Spider silk characteristics make it attractive for a wide variety of uses: It is stronger than steel, is tolerated well when implanted in tissue and it’s biodegradable. Harvesting the silk, however, has proven a hurdle. Spiders are difficult to keep captive, needless to say, and they produce small amounts of silk. Large-scale production requires artificial silk proteins and an effective spinning process.
A team of researchers led by Anna Rising from the Swedish University of Agricultural Sciences and Karolinska Institutet has developed a biomimetic (mimicking nature) spinning process to produce fibers that resemble real spider silk. They’ve constructed a simple, efficient biomimetic apparatus that can spin kilometer-long fibers.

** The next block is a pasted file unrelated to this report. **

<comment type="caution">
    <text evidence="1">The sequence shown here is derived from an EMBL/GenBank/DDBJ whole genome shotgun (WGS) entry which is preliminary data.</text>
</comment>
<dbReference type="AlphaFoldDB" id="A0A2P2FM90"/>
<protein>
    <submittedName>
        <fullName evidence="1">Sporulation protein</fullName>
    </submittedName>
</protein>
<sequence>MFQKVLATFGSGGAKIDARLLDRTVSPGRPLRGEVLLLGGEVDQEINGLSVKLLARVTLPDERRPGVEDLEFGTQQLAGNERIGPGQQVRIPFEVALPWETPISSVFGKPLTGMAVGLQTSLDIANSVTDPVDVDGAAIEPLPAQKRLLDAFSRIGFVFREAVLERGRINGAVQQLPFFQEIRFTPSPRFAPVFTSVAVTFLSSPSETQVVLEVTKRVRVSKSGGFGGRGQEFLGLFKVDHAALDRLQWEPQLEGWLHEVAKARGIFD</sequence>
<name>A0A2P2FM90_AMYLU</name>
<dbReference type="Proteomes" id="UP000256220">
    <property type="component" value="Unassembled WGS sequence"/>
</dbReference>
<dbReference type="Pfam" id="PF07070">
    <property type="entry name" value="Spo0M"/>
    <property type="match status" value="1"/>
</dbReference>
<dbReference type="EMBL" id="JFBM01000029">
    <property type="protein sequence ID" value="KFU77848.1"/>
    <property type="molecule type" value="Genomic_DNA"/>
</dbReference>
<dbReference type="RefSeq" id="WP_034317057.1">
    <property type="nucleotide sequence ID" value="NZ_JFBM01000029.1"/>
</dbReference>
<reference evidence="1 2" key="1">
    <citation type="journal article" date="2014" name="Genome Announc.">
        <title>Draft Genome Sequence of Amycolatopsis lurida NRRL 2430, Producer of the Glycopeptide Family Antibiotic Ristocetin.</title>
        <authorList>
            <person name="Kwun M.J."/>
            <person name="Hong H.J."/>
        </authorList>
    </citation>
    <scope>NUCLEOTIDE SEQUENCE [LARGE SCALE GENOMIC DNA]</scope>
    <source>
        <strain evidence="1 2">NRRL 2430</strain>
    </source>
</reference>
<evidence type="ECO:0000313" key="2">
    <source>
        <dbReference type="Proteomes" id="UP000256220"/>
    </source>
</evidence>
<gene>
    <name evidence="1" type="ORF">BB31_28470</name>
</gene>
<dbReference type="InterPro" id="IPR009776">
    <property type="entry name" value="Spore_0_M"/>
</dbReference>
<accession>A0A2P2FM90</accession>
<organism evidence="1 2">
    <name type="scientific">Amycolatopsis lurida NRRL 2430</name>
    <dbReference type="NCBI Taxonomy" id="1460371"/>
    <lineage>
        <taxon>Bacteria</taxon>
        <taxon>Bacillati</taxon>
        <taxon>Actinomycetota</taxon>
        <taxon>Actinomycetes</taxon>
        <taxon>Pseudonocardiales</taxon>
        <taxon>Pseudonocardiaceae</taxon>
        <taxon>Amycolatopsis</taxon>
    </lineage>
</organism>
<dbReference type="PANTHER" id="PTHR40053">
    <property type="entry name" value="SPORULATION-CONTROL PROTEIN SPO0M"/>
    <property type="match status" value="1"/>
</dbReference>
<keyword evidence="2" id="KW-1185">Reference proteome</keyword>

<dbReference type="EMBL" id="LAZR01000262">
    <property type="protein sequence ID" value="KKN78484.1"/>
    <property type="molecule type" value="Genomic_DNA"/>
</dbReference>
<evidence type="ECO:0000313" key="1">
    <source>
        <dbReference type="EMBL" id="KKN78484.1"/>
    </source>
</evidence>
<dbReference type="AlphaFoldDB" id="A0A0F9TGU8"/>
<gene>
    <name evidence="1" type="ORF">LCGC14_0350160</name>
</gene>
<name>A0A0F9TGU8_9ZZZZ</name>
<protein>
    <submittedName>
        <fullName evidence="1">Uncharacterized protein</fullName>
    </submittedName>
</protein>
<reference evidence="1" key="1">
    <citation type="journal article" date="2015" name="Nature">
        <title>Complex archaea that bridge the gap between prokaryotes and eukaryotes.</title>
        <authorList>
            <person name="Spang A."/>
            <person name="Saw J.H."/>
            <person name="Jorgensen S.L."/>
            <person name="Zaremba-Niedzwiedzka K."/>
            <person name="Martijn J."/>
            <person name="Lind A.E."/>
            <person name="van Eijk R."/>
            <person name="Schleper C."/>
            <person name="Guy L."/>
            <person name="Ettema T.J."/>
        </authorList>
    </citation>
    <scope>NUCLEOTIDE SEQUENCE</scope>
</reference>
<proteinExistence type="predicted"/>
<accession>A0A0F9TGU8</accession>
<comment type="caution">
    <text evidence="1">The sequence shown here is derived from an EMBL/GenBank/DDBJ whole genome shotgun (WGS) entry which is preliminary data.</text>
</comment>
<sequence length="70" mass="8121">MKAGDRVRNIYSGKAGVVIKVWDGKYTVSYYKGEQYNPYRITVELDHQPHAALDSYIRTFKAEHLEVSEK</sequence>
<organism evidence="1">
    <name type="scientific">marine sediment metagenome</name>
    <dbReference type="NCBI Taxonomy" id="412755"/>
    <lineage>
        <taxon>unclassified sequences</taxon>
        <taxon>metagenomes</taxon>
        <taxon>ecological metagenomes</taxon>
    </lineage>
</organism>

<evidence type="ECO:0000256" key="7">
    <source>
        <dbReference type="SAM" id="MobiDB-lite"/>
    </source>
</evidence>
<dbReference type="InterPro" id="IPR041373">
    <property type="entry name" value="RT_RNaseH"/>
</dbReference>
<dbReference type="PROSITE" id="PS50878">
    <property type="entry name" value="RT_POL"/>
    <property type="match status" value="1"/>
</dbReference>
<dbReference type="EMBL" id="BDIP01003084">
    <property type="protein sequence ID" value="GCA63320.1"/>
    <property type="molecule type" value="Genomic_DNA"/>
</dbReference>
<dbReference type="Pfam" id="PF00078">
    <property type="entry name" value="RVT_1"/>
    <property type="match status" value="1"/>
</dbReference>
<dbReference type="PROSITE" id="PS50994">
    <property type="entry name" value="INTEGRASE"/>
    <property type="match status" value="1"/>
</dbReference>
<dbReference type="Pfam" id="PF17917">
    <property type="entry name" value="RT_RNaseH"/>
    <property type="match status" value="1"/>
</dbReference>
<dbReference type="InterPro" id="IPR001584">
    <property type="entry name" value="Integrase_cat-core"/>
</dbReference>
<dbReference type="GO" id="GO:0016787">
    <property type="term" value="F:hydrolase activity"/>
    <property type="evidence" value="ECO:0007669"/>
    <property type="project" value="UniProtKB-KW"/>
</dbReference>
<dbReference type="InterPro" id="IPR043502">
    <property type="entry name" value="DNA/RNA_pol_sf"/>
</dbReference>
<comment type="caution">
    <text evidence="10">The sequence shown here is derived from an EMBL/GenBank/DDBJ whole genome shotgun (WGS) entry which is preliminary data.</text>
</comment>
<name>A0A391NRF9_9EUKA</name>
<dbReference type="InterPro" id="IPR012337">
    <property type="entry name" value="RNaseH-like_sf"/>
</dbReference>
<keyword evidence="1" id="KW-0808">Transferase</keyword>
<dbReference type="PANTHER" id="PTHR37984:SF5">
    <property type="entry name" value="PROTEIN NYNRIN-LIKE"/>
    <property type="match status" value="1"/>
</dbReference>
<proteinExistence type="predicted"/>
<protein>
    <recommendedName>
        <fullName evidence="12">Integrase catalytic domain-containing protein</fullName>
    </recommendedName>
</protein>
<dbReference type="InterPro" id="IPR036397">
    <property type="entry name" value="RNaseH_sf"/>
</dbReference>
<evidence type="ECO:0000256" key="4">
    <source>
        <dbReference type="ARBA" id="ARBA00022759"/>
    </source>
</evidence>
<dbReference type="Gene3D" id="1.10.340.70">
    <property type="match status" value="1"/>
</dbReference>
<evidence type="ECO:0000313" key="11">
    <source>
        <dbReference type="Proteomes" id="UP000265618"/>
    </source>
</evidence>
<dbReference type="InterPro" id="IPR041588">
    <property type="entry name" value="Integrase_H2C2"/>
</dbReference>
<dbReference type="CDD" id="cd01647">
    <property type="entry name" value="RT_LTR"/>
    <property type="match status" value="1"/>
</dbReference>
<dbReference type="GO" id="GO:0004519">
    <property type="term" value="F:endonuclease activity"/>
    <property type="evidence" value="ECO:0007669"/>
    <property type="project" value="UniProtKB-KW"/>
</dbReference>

The team’s research had revealed a specific pH gradient in the spider silk gland that ensures the silk fiber forms rapidly. The researchers applied this knowledge to a process that produces large quantities of spider silk protein in bacteria, making the process scalable. Because the new method creates water-soluble proteins, the system also avoids the use of solvents that were previously necessary in spinning processes.
The results were published in the journal Nature Chemical Biology.